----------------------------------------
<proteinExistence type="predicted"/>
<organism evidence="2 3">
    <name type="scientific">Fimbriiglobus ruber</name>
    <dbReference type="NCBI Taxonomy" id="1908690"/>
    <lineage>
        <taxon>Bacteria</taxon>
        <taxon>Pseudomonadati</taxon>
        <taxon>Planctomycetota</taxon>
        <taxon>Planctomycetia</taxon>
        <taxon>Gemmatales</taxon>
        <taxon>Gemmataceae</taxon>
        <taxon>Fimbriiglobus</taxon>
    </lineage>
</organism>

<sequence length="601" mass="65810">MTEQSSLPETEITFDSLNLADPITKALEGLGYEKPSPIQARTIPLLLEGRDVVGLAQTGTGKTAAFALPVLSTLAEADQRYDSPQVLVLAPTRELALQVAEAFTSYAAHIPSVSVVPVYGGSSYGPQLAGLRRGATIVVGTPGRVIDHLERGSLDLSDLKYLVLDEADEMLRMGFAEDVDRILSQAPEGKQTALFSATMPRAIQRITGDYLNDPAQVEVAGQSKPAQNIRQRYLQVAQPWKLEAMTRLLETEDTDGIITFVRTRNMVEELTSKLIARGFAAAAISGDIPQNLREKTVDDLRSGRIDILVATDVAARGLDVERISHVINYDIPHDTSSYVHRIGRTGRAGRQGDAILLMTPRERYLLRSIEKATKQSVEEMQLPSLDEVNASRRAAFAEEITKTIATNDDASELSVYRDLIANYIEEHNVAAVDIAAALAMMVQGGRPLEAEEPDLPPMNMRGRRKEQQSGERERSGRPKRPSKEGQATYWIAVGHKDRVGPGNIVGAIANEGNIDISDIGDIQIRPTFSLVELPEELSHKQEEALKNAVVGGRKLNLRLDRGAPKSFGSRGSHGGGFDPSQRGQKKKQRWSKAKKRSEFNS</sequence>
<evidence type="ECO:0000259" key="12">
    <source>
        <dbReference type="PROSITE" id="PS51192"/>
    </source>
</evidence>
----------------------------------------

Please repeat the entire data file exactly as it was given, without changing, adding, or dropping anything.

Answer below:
<proteinExistence type="predicted"/>
<organism evidence="2 3">
    <name type="scientific">Fimbriiglobus ruber</name>
    <dbReference type="NCBI Taxonomy" id="1908690"/>
    <lineage>
        <taxon>Bacteria</taxon>
        <taxon>Pseudomonadati</taxon>
        <taxon>Planctomycetota</taxon>
        <taxon>Planctomycetia</taxon>
        <taxon>Gemmatales</taxon>
        <taxon>Gemmataceae</taxon>
        <taxon>Fimbriiglobus</taxon>
    </lineage>
</organism>

<sequence length="601" mass="65810">MTEQSSLPETEITFDSLNLADPITKALEGLGYEKPSPIQARTIPLLLEGRDVVGLAQTGTGKTAAFALPVLSTLAEADQRYDSPQVLVLAPTRELALQVAEAFTSYAAHIPSVSVVPVYGGSSYGPQLAGLRRGATIVVGTPGRVIDHLERGSLDLSDLKYLVLDEADEMLRMGFAEDVDRILSQAPEGKQTALFSATMPRAIQRITGDYLNDPAQVEVAGQSKPAQNIRQRYLQVAQPWKLEAMTRLLETEDTDGIITFVRTRNMVEELTSKLIARGFAAAAISGDIPQNLREKTVDDLRSGRIDILVATDVAARGLDVERISHVINYDIPHDTSSYVHRIGRTGRAGRQGDAILLMTPRERYLLRSIEKATKQSVEEMQLPSLDEVNASRRAAFAEEITKTIATNDDASELSVYRDLIANYIEEHNVAAVDIAAALAMMVQGGRPLEAEEPDLPPMNMRGRRKEQQSGERERSGRPKRPSKEGQATYWIAVGHKDRVGPGNIVGAIANEGNIDISDIGDIQIRPTFSLVELPEELSHKQEEALKNAVVGGRKLNLRLDRGAPKSFGSRGSHGGGFDPSQRGQKKKQRWSKAKKRSEFNS</sequence>
<evidence type="ECO:0000259" key="12">
    <source>
        <dbReference type="PROSITE" id="PS51192"/>
    </source>
</evidence>